At first glance, this argument seems very similar to the last one. Possible worlds are normally known as hypothetical worlds, and it seems at first glance that this means we are back to literally imagining things into existence. However, as the video points out, definitions are important, and there are many premises behind just the definition of God that really complicate things. It is assumed that God is maximally great, and that no being can be greater than it. It mentions that God is also a necessary being, which is very important in this context.
I have had arguments with people in which they ask if God is “necessary” in some possible world, and using the regular dictionary definition of necessary, it is easy for atheists to be tricked into saying yes. DO NOT FALL FOR THE BAIT; IT IS A TRAP! “Necessary” in this context means that God has to exist in all possible worlds, including the real world, and by admitting he is necessary in some possible world, you are admitting he needs to exist, which means that the theist just won the argument by tricking you into admitting that God exists. The core of refuting this argument is with premise 1, which means denying God, as defined in this argument, cannot exist. After all, the rest of the argument seems to merely be restatements of premise 1’s definition of God.
The video attempts to debunk any possibility of saying God cannot exist by arguing that the omni qualities that define God cannot be debunked because examples of logically impossible things are incoherent. However, what the person who made the video does not understand, is that this is exactly the point. In order to disprove God, we need to show that he is logically incoherent. However, if theists constantly redefine God by dismissing all of our criticisms until they reach a definition of God that is coherent and unfalsifiable, they are essentially moving the goalposts constantly and resurrecting the argument with a new definition of God, like a zombie that just will not die. “God can do anything” becomes “God can do anything, except the things we say he can’t do because that disproves our argument”, which kind of defeats the purpose, but still allows them to constantly reinvent the argument.
If we really want to kill a zombie argument like this, we need to do the double tap and find a flaw with the definition of God that essentially kills the argument for good. Luckily, one such flaw exists, and it is the idea that God is defined as a necessary being, ie, a being that has to exist in all possible worlds, or a being that cannot not exist. If God is not a necessary being, then the whole argument falls apart. We can demonstrate God does not exist in all possible worlds simply by imagining a world in which he does not exist. Considering most of us are atheists, we have probably already disproved the idea that God, as defined in this argument, exists. I will go so far to say that almost anyone who is not an absolute gnostic theist cannot use this argument to prove that God exists, because all it takes is the slightest sliver of doubt to demonstrate that it is false. Doubt implies that they can imagine a scenario in which God does not exist, which means by definition he does not exist in all possible worlds.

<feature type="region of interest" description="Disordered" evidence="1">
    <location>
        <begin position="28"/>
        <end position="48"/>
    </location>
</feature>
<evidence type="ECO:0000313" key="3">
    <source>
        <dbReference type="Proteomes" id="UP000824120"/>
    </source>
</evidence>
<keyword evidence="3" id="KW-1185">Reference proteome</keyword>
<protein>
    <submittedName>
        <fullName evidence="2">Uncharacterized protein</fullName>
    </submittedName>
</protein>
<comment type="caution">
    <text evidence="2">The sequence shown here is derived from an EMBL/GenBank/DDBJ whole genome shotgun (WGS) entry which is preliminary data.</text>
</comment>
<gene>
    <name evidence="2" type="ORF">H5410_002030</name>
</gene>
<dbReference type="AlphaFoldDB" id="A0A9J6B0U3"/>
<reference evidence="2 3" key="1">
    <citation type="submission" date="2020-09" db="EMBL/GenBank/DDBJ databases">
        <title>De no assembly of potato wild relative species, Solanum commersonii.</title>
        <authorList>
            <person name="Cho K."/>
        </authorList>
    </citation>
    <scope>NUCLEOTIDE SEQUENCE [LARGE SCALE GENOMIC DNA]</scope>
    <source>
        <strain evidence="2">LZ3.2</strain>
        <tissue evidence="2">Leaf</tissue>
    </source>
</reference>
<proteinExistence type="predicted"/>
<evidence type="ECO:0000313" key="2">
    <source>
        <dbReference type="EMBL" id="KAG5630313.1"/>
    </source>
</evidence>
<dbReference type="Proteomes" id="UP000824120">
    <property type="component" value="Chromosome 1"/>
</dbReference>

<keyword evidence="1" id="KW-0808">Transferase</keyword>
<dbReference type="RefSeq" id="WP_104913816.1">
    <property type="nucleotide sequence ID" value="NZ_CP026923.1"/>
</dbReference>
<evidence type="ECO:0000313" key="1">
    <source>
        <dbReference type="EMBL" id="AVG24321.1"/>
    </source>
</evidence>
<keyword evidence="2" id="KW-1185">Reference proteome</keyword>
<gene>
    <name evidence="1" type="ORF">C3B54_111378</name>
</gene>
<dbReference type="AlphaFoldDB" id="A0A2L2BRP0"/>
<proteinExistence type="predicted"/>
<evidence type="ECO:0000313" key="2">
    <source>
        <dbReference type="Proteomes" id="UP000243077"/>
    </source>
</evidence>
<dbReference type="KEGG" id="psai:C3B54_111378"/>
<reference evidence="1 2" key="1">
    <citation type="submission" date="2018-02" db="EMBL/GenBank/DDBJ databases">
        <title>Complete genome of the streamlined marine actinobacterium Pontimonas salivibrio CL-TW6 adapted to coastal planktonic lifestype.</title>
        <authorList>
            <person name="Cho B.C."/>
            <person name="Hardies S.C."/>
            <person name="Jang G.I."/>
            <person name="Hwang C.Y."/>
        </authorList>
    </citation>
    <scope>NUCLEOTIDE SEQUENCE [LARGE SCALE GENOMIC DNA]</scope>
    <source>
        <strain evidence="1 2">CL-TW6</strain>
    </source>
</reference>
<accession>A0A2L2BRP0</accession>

Now, the person who made the video regarding the ontological argument attempted to cover this idea by shifting the burden of proof and saying we have to have a reason to believe God does not exist. However,what he does not understand is that the burden of proof is not on the atheist to prove that God does not exist, but on the theist who claims that he does. The director claimed, in his definition of God, not that God may exist, but that he has to exist. As mentioned above, simply imagining a world in which God does not exist completely disproves that point, because God no longer exists in all possible worlds under those circumstances.
In conclusion, while theists often claim that the ontological argument is one of the best arguments for the existence of God, in reality, it is absurd. The original form of the argument is literally an attempt to think God into existence, and the more modern modal form, when interpreted in its proper context, becomes a tautology. At best, this argument is a mess of convoluted assumptions intended to confuse atheists not familiar with the inner workings of the argument itself. When properly understood, it is extremely easy to debunk.